They were Tebowing in Israel and Australia, from on top of horses and on the bottom of swimming pools. Protesters on Wall Street paused to make a pose, and so did someone underneath the billowing dress of Marilyn Monroe's statue in Chicago.
There were Tebowing babies, Tebowing dogs and even a Tebowing surfer.
And on Sunday there was Tim Tebow himself on one knee before the Denver Broncos played the Detroit Lions, striking the prayerful pose that has become an online sensation.
The craze was good for a few laughs. Watching Tebow play was enough to make Denver fans want to cry.
They chanted for weeks to give him the ball. They rode a wave of euphoria when he finally did get his chance and somehow pulled off a late comeback from 15 points down against Miami.
And, then, in his first start at home this season, all they could do was watch in silence as Tebow showed what most in the NFL suspected — that he isn't nearly ready for prime time.
Unfortunately for Tebowers everywhere, he may never be.
The hope was that Tebow would start to begin feeling comfortable in an offense the Broncos tweaked to show off his talents. The reality was he looked as lost as he did the first 55 minutes against the Dolphins, except this time there would be no chance of a comeback.
The Denver faithful were already filing out of the stadium by the time Tebow threw an interception that was returned 100 yards for Detroit's final touchdown in a 45-10 romp that was even more lopsided than the final score indicated. Good thing, because they might have been tempted to boo the offensive ineptitude of their men in orange, and they have way too much invested emotionally in Tebow to begin booing him now.
It wasn't just the ugliness of the day, though, that had to bother Denver fans most. It was the realization that Tebow is such a work in progress that it may be years, not games, before he ever begins to pay any dividends.
John Elway acknowledged almost as much before the game, telling ESPN that Tebow was raw yet had the kind of intangibles that makes winners in the NFL.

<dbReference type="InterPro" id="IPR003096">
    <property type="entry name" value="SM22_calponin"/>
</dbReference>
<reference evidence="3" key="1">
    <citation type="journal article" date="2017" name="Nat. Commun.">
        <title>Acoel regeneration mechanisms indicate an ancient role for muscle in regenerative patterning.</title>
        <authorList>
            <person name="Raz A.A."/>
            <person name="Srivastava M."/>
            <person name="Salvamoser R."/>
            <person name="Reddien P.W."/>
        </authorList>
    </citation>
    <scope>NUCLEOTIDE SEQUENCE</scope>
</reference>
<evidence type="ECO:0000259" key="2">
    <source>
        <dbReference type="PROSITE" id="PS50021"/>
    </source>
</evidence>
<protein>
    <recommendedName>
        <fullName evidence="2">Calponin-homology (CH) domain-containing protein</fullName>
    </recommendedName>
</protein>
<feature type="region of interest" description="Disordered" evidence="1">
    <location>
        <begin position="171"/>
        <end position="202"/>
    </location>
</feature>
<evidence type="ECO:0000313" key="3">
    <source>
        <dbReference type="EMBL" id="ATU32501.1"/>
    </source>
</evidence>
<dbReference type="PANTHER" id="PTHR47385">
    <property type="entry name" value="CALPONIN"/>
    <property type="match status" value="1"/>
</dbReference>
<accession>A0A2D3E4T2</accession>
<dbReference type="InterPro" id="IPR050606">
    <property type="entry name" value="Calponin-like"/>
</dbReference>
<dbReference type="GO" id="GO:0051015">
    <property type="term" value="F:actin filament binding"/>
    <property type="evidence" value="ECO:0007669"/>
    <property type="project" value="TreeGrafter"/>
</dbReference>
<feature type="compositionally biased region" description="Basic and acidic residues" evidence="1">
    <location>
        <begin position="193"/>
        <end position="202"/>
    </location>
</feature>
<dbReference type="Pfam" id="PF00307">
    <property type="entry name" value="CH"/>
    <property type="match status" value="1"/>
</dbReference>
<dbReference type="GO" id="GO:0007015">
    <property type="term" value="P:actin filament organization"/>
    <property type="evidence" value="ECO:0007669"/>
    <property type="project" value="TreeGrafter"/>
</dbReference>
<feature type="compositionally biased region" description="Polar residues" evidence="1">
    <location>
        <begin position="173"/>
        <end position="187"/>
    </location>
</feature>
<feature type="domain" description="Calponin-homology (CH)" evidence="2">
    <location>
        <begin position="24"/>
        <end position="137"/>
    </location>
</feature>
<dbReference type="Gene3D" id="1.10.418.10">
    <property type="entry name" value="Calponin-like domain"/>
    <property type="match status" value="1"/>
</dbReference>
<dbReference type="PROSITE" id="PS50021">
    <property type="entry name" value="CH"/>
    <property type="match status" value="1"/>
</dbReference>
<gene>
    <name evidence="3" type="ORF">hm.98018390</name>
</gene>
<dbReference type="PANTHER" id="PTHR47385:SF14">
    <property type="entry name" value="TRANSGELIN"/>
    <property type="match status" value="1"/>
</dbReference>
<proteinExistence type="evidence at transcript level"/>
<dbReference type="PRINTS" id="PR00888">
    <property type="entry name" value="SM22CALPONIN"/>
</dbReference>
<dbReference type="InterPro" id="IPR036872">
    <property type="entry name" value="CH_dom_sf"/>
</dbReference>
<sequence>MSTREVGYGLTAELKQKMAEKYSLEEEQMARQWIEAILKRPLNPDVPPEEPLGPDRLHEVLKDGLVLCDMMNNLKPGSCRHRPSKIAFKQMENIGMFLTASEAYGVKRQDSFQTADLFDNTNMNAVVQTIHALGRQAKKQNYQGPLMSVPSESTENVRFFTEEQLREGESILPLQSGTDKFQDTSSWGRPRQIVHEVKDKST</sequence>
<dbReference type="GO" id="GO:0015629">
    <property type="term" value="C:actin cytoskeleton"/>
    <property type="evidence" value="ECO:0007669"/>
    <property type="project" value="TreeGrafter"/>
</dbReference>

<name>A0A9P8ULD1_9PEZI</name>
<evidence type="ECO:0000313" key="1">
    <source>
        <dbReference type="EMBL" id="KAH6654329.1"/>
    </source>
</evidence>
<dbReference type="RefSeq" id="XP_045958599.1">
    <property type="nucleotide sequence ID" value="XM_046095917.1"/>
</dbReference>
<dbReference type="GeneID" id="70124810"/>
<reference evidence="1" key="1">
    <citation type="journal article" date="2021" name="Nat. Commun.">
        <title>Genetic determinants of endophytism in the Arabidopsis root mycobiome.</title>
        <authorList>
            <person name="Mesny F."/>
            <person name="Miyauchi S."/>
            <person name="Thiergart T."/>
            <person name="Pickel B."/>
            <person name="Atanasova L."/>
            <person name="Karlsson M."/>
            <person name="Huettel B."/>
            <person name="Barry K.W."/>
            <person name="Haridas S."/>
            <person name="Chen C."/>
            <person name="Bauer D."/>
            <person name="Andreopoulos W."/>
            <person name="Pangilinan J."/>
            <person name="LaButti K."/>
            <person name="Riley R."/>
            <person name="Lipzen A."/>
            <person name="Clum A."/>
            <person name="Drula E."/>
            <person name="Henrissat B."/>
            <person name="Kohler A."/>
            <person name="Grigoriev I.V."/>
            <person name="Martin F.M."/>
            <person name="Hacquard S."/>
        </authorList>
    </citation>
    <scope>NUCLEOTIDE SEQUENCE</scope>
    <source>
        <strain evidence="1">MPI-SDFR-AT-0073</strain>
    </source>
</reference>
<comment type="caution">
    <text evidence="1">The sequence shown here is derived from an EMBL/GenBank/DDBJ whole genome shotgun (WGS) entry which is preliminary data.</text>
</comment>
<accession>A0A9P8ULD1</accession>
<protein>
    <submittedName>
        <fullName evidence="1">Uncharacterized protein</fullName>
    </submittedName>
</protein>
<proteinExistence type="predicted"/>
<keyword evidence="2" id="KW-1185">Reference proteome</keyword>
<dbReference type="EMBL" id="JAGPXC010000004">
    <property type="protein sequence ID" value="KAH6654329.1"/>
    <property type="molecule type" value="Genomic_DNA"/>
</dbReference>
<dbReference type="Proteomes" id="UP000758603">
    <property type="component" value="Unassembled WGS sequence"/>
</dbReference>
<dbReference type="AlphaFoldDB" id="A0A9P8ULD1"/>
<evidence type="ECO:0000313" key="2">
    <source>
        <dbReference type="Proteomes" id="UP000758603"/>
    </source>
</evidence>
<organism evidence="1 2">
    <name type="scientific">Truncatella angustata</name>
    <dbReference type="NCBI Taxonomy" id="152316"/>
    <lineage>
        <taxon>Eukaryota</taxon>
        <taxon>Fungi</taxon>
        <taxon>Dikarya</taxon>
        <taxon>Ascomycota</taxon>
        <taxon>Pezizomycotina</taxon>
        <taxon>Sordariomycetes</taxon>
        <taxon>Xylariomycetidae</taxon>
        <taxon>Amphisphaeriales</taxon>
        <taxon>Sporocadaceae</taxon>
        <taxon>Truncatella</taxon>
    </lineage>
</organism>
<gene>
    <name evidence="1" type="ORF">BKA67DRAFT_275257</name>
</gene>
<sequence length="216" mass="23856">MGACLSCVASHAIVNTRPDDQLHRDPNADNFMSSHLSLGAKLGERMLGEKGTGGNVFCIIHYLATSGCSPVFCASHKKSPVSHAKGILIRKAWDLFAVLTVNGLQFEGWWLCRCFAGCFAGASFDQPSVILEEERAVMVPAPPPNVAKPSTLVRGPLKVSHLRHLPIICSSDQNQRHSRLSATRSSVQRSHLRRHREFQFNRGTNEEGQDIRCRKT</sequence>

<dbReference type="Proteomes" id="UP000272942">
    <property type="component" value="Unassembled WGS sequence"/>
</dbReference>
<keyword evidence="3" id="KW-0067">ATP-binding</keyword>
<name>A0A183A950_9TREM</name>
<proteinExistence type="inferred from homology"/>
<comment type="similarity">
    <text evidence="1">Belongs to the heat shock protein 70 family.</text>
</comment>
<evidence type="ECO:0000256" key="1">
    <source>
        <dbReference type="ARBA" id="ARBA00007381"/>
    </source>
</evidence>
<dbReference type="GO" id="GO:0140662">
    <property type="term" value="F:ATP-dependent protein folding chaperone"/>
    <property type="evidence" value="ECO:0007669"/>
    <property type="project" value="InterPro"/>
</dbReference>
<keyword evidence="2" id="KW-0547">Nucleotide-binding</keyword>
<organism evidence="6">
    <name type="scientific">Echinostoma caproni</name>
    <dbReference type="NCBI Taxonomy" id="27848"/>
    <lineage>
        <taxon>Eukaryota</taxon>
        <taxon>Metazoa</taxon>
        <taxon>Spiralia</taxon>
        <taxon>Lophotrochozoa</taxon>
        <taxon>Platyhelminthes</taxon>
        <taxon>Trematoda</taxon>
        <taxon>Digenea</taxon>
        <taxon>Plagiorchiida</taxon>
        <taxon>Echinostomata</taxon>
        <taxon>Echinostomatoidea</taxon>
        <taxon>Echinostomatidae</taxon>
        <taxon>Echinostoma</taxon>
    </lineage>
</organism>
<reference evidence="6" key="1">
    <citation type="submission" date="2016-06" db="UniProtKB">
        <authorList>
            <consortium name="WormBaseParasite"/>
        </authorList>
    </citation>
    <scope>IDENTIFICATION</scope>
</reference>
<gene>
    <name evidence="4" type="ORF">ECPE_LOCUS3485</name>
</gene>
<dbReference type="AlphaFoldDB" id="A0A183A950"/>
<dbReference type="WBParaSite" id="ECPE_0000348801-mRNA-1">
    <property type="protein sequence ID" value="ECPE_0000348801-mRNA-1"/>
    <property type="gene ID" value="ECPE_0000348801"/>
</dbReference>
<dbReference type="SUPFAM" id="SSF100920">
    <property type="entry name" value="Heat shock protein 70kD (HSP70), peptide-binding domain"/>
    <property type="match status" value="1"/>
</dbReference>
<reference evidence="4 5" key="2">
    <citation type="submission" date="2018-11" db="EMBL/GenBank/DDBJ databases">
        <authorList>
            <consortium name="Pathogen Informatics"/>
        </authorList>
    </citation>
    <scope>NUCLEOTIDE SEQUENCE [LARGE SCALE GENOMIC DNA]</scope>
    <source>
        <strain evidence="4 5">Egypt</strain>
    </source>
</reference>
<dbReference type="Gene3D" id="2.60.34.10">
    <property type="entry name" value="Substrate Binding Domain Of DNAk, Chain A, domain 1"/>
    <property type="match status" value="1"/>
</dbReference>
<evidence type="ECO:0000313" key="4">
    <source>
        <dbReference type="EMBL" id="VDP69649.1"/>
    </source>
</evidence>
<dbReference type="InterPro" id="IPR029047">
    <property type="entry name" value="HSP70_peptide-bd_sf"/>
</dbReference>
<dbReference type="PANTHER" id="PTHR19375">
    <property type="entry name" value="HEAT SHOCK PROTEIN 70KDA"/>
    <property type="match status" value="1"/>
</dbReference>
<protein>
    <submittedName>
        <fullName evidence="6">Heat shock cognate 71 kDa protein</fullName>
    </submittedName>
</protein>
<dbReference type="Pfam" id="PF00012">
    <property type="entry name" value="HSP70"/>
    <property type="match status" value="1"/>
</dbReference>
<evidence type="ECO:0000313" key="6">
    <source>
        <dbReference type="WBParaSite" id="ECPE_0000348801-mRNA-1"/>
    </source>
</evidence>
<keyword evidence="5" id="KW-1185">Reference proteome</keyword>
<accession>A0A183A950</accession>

"The bottom line is we've got to look at his football ability and is that going to give us the ability next year, two years, three years, four years down the line to be competitive and compete for a world championship," said the former Broncos star who now runs the team's football operations.
Elway got a good look, assuming he didn't avert his eyes as a day that began somewhat promisingly for Tebow quickly turned ugly. It probably won't be the last look, because the way Denver's season is going there's no reason to trot Kyle Orton out there again.
But Elway couldn't have liked anything he saw.
Tebow's mechanics looked terrible, his passes even worse. He held onto the ball too long, and the Lions weren't about to let him make a mark with his feet. He was sacked seven times, and his two turnovers were both converted into touchdowns.
No need to bore you with any more stats because the numbers don't even come close to explaining just how bad things got in a game that was over well before halftime.
About the only positive was both Tebow and his teammates were still playing hard long after any chance to win the game had passed.
"It's very disappointing," Tebow said. "But this is going to test us and our integrity and character. We'll bounce back and have a great week of practice and get ready to go try and get a win next week."
That would be on the road against Oakland, a game in which the Broncos have little choice than start Tebow. They made the mistake of caving into fan pressure by making him the starter last week in Miami, and giving up this quickly would be a de facto admission of that mistake.
The question then becomes, are the Broncos willing to give up the entire season on the hope that Tebow will grow into a legitimate NFL quarterback? Do they need that long to figure out the future of a player who, though great in college, has shown no indication he will even rise to mediocrity as a pro?
Or are they content to trot him out there week after week because he's become a celebrity figure that a lot of people really like?
Indeed, while Tebow's NFL pedigree may be suspect, his celebrity pedigree isn't. So many people were paying homage to Tebow in the last week that the website Tebowing.com was overwhelmed with pictures from around the globe with creative takes on his moment of prayer.
None were any more creative, though, than Lions linebacker Stephen Tulloch, who struck his own prayerful pose after knocking Tebow to the ground in the first quarter.
Proof enough that even a bad day for Tebow is still a good day for Tebowing.
Tim Dahlberg is a national sports columnist for The Associated Press. Write to him at tdahlberg(at)ap.org or follow at http://twitter.com/timdahlberg